A cloak believed to have belonged to the celebrated Māori chief Rewi Maniapoto is back in Aotearoa after 130 years in the UK.
Kaawhia Te Murahi from Ngāti Maniapoto tells Jesse Mulligan about bringing the taonga home and its significance.
Chief Rewi Maniapoto - known as 'Manga' to his iwi - was trained in the traditional Māori world and also educated in the early European schooling system, he says.
"He was a protector of the Anglican Church [missionary John Morgan] over 20 years I believe.
"So Rewi was a leader within Ngāti Maniapoto also Raukawa and the Kīngitanga, he served two terms under two kings.
"[He was] a military leader, a strategist, a politician, a strong advocate for the Treaty of Waitangi as far there was a signatory for the treaty ... and [he had] very strong views of the Crown's obligations in the treaty."
The kaitaka aronui was gifted to John Grice and has been with his descendants in the UK since he left to go back in 1891.
It first came to Kaawhia Te Murahi's attention after an outcry on social media a couple of years ago when it went up for auction in the UK.
His cousins asked him if he could intervene to repatriate the cloak, he says.
"I had to do a couple of days of research and find out about it, then made some preliminary phone calls to some people who I thought would be able to give me some guidance.
"It's an amazing piece of Māori craft but more importantly, it actually has a symbolism, a sense of value in terms of the reason why it was gifted by Rewi to John Grice so many years ago.
"It was given as a token and symbol of peace, goodwill, friendship and reconciliation between Māori and Pākehā."
Kaawhia Te Murahi says he pulled a team together to get the taonga home, and they were up against some large institutional investors who wanted to get their hands on it too.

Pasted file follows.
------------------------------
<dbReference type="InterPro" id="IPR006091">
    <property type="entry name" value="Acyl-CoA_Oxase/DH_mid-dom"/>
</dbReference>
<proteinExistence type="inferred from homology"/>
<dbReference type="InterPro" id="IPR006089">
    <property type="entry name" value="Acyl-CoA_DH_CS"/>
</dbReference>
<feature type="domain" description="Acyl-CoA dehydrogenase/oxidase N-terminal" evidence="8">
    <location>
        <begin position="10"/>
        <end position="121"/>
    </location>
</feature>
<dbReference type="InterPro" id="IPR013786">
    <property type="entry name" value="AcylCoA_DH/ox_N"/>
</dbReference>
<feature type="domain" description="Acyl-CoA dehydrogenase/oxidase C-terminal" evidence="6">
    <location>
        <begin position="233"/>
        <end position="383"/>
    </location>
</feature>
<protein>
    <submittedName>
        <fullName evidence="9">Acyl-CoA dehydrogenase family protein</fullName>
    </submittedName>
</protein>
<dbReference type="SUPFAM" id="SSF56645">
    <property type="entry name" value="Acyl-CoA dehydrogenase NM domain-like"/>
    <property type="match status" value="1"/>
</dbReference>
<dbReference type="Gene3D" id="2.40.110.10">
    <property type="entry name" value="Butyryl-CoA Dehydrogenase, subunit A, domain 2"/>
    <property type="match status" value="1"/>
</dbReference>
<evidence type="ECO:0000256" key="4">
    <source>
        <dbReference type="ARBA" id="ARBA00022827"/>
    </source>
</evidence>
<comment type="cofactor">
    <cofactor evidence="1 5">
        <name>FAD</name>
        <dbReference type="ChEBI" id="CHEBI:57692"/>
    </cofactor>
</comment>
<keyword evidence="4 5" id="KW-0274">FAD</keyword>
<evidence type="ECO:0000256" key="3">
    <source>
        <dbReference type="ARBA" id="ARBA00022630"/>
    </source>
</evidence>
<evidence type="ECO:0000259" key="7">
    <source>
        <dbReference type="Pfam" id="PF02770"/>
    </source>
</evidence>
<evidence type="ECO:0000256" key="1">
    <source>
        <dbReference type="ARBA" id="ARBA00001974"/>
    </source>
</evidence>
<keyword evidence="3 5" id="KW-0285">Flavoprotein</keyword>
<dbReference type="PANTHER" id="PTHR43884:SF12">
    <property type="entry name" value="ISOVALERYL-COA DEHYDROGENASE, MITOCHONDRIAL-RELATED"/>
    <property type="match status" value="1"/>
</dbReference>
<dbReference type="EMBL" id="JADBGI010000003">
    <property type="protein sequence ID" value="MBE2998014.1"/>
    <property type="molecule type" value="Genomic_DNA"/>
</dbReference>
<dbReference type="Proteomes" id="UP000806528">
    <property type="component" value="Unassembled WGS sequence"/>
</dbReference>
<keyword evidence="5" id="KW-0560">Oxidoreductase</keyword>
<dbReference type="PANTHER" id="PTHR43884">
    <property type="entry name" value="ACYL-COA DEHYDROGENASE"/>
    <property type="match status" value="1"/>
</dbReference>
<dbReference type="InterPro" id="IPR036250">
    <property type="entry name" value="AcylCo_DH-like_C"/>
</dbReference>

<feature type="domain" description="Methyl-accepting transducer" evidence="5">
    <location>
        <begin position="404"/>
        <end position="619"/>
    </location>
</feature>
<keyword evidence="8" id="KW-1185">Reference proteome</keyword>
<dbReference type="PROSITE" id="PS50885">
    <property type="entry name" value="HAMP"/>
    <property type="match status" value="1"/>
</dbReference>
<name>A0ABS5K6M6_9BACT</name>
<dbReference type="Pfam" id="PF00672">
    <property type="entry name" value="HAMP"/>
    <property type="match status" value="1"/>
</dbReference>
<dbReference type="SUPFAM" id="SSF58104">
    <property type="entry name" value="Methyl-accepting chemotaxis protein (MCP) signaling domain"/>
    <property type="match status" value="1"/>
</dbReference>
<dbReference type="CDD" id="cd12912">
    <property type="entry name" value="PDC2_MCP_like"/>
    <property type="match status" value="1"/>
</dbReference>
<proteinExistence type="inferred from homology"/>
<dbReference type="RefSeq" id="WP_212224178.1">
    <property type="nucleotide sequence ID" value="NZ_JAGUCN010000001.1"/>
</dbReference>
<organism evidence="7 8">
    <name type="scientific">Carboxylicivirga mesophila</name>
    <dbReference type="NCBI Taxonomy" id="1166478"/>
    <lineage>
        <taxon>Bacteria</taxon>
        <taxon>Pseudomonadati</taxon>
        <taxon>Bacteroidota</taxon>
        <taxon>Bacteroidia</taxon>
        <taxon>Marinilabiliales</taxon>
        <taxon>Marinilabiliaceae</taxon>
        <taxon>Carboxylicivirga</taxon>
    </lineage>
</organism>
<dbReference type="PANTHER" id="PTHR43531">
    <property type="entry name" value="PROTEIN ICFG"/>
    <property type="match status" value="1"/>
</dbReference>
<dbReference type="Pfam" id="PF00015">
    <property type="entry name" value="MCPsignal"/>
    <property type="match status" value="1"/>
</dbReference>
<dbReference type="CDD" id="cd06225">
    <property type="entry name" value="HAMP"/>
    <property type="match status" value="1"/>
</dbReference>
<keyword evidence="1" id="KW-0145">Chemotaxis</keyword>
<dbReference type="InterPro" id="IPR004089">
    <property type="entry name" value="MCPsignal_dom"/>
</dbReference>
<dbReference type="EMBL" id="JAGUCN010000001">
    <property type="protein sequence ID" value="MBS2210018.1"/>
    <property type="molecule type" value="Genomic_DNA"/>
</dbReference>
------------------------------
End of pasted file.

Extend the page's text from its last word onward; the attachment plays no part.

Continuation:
"With the good support of some dear friends and the Anglican Church, we were able to go from the bottom of the list to the top of the list, able to secure an amount of money to satisfy the family and entered into a treaty, secured that and were able to transport it home.
"It's an important thing in that I think it is certainly ingrained with a lot of history, the tapestry and landscape of the times of which it was made, the intention in which it gifted to John Grice.
"The taonga has a lot to offer, it is not just a Māori mat that should be in a cupboard for another 150 or 35 or 50 years.
"I'm hoping we can actually allow this taonga to speak about its journey, about its owner, about the times in which it was made and the intent [it was given with], and the conversation about nation-building, about peace and reconciliation, and building bridges between cultures.
"This is important because if it doesn't have a mission, it just becomes a piece of fabric."
This cloak is different to korowai or kiwi feather cloaks because it's made of muka, woven flax, he says.
"The weaving of this cloak is so intricate and fine, according to the conservator Rangi Te Kanawa.
"It's double what normal cloaks of this nature are, which means it's double the intricacy and it's taken a long time to make. I think Rangi has mentioned something like [it took] five years to make."
There will be discussion with its owners around its future, he says.